Agriculture Controlled Environment Agriculture Economy Government

The Tomato Suspension Agreement: A Pillar of U.S.-Mexico Trade

NatureSweet and a coalition of stakeholders urge the U.S. Department of Commerce to retain the 2019 Tomato Suspension Agreement.
Key Takeaways:
  • NatureSweet, backed by tomato producers and trade associations, urges the U.S. Department of Commerce to uphold the 2019 Tomato Suspension Agreement.
  • Termination of this agreement could see tariffs of over 20% on imported fresh tomatoes, impacting companies like NatureSweet and potentially raising consumer prices.
  • Almost all grape and cherry tomatoes consumed in the U.S. are sourced from Mexico, offering year-round availability due to favorable growing conditions.
  • NatureSweet, a leader in the tomato industry, not only provides fresh produce but also supports over 6,000 agricultural jobs in North America.
  • The recent compliance audit found no significant agreement violations, and a coalition of over 400 companies urges the Commerce Department to maintain the agreement.

The Tomato Suspension Agreement has been a cornerstone of U.S. trade relations with Mexico for over two decades, ensuring fair trade practices and a stable fresh tomato market. Recently, a proposal by a group of domestic tomato producers to terminate this agreement has sparked considerable debate.

NatureSweet, a pioneering brand in the snacking tomato sector based out of Texas, has raised its voice in this debate. With the backing of many stakeholders, including other tomato producers, trade associations, and leaders from various states, the company has submitted an appeal to the U.S. Department of Commerce. The collective message is clear: the 2019 Tomato Suspension Agreement is vital for the stability and fair practices of the fresh tomato market.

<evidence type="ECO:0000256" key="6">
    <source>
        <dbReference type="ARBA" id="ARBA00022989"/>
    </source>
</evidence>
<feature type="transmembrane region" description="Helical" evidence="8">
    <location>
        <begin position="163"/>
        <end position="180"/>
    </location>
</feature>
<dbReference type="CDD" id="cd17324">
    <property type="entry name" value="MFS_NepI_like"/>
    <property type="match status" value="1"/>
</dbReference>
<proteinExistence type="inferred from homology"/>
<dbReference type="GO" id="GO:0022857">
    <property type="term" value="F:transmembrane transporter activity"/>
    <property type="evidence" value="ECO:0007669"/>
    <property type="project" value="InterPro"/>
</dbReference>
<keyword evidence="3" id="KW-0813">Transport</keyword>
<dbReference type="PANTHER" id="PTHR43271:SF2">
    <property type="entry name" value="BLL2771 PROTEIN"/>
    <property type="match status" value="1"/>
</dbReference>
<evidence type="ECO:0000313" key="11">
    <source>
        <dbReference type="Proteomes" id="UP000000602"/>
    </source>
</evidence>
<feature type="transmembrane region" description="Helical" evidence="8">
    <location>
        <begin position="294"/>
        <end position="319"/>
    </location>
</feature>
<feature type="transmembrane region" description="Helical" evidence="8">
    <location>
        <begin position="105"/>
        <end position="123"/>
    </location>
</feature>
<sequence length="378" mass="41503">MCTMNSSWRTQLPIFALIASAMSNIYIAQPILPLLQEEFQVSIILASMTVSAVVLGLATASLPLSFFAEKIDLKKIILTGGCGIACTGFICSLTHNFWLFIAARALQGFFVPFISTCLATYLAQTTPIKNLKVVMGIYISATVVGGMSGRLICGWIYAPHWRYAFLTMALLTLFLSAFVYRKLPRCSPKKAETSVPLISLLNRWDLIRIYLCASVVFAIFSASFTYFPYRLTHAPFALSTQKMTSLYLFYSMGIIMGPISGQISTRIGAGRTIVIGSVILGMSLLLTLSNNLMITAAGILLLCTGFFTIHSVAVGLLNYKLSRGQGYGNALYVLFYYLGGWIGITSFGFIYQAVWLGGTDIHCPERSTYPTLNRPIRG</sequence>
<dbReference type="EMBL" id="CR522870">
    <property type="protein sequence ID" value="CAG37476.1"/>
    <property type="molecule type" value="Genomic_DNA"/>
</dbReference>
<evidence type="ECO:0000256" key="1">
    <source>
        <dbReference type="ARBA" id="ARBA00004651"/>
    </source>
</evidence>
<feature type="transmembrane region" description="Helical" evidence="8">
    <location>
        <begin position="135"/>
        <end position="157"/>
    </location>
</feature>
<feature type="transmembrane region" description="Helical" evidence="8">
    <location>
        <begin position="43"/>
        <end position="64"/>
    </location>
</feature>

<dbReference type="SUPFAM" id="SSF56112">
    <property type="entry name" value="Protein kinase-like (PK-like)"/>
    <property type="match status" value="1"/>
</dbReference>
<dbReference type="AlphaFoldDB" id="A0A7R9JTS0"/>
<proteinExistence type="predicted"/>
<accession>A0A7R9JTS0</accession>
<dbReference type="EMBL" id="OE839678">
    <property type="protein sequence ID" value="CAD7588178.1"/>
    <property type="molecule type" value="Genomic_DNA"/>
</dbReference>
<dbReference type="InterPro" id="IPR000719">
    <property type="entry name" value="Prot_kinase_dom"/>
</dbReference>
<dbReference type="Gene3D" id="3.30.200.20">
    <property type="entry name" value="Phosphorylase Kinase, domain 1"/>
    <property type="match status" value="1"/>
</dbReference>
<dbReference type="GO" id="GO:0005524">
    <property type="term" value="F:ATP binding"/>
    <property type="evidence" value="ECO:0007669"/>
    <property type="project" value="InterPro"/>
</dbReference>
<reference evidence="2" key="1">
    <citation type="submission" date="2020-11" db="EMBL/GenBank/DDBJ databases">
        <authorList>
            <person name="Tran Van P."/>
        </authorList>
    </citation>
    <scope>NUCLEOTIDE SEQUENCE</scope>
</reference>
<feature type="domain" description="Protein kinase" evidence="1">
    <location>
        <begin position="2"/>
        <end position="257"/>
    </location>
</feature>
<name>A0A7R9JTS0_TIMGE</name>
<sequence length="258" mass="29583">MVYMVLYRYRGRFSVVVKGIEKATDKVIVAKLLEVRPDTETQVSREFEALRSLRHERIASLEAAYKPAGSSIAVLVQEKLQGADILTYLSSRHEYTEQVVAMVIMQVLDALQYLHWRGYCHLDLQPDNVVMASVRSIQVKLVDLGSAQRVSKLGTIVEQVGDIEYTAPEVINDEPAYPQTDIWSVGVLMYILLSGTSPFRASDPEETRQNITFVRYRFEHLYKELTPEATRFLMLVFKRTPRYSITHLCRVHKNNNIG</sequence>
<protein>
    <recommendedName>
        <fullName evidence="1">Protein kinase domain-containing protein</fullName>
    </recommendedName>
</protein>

The implications of terminating this agreement are profound. NatureSweet, and many others, would face substantial tariffs, potentially more than 20%, on importing fresh tomatoes into the United States. Such a move would inevitably impact the prices of tomatoes on American grocery store shelves, a staple in many households.

Skip Hulett, Vice President of General Counsel for NatureSweet, points out the significance of this agreement, especially for specialty tomatoes. He notes, “Nearly all of the grape and cherry tomatoes consumed by American families come from Mexico, where growing conditions are ideal for year-round production.” This assertion underscores the dependence of the U.S. market on Mexican imports for consistent tomato supply.

But it’s not just about tomatoes. NatureSweet, with a legacy of over 30 years, has been instrumental in transforming the lives of agricultural workers in North America. The company prides itself on offering year-round employment, paying wages significantly higher than the median for agricultural workers, and facilitating access to better medical care and education. A tariff would not just hit the company’s bottom line but could also jeopardize these commendable initiatives.

This plea to preserve the agreement is not a lone voice in the wilderness. A recent compliance audit by the Department of Commerce found no significant breaches by tomato importers. Furthermore, a powerful coalition of over 400 companies spread across 32 states has rallied to support the agreement, emphasizing its importance to the U.S. and Mexican economies.

About NatureSweet

Renowned as the go-to brand for greenhouse-grown vegetables, NatureSweet® stands out as North America’s largest vertically integrated agriculture company. With a dedicated workforce of over 6,000, the company ensures that its range of tomatoes, cucumbers, and sweet peppers reaches consumers at the peak of freshness. NatureSweet’s commitment to positive societal, environmental, and economic impacts has earned it B Corp, Fair Trade, and the Equitable Food Initiative (EFI) certifications, making it a global leader in Controlled Environment Agriculture.

Photo by Ed O’Neil on Unsplash 

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